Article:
CAFC denies HPE Mandamus request for transfer from Texas to Massachusetts


“The CAFC cited the very high standard for granting mandamus in determining that ‘we cannot say that the trial court’s assessment of witness factors was unreasonable and warrants the extraordinary relief of mandamus.’ “.”

The United States Court of Appeals for the Federal Circuit (CAFC) today denied Hewlett Packard’s motion for a writ of mandamus ordering the U.S. District Court for the Western District of Texas to transfer its case to Massachusetts.

Intellectual Ventures (IV) sued Hewlett Packard Enterprises (HPE) in the Western District of Texas alleging patent infringement relating to data storage solutions attributed to IV. HPE requested the transfer, arguing that development of the accused products occurred primarily in Massachusetts, but the district court denied the request. Analyze the factors set out in In re Volkswagen of Am., Inc., the district court said the court’s congestion factor weighed against the transfer; the voluntary control factor weighed slightly in favor of the transfer; the local interest factor favored the transfer; sources of evidence, mandatory process and practical problem factors were neutral; and the remaining factors were neutral. Since Texas was likely to be a faster forum, the cost being only slightly more than a decision in Massachusetts, HPE’s financial documents were in Texas and there weren’t enough evidence that the relevant documents were in Massachusetts, the district court ultimately denied the transfer.

High Mandamus exam standard not met

The CAFC, on appeal, requested In question: TS Tech USA Corp.. reconsider the district court’s decision for abuse of power. The court determined that “[h]Here, HPE failed to demonstrate the required clear abuse of power resulting in a patently wrong result,” particularly because it failed to demonstrate that there was more documentary evidence in Massachusetts than in western Texas. While development of the allegedly infringing HPE products took place in Massachusetts, the district court questioned whether any of the employees who worked on the products would still be in possession of these documents, especially since the company had moved to India in 2020. No employee statements confirming possession of the documents were submitted by HPE, and the district court’s decision to give little weight to the IV documents located with his attorney in Massachusetts was also reasonable, the CAFC said.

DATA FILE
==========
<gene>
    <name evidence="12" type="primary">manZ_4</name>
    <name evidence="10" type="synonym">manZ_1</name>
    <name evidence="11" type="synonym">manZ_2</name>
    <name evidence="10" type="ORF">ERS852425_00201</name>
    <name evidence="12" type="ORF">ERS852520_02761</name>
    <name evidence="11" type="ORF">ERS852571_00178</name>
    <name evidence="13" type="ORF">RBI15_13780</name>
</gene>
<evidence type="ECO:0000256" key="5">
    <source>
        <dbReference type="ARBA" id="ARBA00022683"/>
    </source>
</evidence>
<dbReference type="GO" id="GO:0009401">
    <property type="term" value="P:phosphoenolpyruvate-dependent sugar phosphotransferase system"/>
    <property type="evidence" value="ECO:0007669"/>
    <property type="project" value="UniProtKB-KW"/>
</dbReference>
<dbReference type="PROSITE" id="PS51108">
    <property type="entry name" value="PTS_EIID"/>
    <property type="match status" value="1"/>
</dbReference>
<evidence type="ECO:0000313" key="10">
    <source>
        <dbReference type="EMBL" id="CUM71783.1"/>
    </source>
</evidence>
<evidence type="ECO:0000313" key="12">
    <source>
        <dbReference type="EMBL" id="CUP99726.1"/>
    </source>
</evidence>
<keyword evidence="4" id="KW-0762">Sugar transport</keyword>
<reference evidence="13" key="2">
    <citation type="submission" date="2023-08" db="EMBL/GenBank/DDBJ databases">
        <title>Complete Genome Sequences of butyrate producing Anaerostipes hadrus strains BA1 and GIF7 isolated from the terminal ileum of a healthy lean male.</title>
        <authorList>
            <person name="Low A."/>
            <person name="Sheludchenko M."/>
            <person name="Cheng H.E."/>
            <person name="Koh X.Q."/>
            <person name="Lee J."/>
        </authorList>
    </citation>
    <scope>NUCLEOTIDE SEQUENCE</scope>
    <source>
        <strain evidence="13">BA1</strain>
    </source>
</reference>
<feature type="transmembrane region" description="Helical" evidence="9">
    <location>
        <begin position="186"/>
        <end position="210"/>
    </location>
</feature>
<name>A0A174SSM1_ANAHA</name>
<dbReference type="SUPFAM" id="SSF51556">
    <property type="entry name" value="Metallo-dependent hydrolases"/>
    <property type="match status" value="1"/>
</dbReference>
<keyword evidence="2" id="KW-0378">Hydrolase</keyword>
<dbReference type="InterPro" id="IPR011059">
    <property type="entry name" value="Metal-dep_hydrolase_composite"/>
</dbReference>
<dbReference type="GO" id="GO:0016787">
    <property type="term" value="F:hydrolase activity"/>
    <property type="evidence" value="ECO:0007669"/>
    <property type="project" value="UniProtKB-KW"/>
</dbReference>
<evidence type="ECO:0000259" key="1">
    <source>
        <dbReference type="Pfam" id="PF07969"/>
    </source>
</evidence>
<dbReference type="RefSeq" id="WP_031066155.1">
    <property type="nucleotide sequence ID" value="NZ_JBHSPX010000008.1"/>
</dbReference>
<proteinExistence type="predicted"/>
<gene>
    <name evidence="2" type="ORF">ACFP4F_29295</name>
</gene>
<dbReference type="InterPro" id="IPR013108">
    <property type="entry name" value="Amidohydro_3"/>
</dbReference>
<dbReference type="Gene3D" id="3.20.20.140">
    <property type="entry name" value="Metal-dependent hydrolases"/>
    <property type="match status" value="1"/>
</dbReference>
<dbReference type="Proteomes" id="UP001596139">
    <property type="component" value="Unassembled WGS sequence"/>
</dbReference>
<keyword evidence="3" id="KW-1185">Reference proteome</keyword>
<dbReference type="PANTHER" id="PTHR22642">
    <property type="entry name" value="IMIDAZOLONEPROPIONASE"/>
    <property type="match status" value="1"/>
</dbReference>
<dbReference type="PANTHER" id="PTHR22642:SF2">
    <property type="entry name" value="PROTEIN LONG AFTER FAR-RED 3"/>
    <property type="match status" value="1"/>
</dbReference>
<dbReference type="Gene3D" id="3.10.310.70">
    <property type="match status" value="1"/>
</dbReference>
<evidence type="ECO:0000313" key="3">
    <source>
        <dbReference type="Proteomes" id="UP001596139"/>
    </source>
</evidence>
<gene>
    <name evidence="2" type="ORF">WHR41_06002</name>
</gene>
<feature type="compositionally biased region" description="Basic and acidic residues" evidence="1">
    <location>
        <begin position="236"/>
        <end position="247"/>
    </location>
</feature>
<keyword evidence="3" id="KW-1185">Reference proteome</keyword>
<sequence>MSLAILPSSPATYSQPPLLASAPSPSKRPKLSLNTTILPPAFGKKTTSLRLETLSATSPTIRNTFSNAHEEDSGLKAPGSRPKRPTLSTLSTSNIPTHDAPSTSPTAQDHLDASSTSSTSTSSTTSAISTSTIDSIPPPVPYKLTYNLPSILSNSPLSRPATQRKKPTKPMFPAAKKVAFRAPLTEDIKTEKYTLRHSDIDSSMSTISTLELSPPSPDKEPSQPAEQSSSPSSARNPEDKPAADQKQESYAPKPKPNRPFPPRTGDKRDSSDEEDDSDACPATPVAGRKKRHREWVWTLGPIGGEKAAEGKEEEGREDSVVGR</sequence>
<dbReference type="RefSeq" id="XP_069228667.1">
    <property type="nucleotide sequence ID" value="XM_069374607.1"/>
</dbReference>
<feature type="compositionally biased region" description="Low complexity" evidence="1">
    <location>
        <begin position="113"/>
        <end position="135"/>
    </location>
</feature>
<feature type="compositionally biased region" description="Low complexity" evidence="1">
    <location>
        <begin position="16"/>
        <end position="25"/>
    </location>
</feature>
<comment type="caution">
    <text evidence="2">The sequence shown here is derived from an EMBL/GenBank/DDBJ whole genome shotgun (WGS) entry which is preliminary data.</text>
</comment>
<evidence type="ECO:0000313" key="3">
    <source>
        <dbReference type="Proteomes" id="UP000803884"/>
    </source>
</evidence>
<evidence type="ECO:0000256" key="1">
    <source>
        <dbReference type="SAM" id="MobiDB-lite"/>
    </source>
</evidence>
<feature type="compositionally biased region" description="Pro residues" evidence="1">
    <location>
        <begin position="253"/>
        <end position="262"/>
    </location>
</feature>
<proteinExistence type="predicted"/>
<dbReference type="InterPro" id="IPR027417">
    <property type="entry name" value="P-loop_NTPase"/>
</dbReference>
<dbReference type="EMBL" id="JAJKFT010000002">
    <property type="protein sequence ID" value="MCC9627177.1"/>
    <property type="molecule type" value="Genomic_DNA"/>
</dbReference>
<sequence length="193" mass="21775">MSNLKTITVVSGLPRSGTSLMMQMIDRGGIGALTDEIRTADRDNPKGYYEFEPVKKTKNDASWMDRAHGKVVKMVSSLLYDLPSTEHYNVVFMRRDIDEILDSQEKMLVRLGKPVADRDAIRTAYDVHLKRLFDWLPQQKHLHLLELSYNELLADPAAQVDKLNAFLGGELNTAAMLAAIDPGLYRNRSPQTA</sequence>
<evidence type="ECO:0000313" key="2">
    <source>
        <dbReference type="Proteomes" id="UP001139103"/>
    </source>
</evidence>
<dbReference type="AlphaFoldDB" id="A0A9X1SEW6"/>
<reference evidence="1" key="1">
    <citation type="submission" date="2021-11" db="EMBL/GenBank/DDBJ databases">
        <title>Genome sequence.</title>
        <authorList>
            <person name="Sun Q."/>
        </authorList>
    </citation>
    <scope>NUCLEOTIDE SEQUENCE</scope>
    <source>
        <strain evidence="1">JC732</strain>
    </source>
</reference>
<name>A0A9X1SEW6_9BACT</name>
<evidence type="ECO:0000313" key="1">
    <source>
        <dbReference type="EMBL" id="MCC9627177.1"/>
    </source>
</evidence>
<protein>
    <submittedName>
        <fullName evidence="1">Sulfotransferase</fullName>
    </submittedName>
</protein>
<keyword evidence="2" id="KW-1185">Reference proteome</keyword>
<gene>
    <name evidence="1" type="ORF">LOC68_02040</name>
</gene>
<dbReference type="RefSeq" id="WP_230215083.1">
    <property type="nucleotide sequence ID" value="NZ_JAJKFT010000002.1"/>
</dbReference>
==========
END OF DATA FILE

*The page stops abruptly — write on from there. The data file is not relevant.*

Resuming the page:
With respect to consenting witnesses, the CAFC said that HPE’s identification of only two consenting witnesses in Massachusetts, and the district court’s finding that it has binding procedural power over a potential witness not a party to the Texas, only came to a slightly favorable conclusion for the transfer. HPE argued that those identified in Texas may not have “relevant and material” information, but the CAFC cited the very high standard for granting mandamus in determining that “we cannot not to say that the trial court’s assessment of the witness factors was unreasonable and warrants the extraordinary relief of mandamus.

Not like Genentech

The court finally distinguished this case from In re Genentech, Inc., where mandamus was granted to the direct transfer after finding that several relevant factors weighed in favor of the transfer and the other factors were neutral. Genentech clarified that, in such a case, “the timeliness of the assignee’s district court alone should not outweigh all of these other factors.” However, the CAFC said that “this case is different because the trial court reasonably concluded that while the local interest factor favors transfer, the willful witness factor favors transfer only slightly, and the remaining factors (other than court congestion) are neutral”. The CAFC was therefore not convinced that it should extend Genentech to reach the case and denied the request for mandamus.

Despite the Order’s references to the strict standards for granting mandamus, the CAFC has granted numerous motions over the past two years, primarily for cases seeking transfer from the Eastern District of Texas to the Northern District of California.

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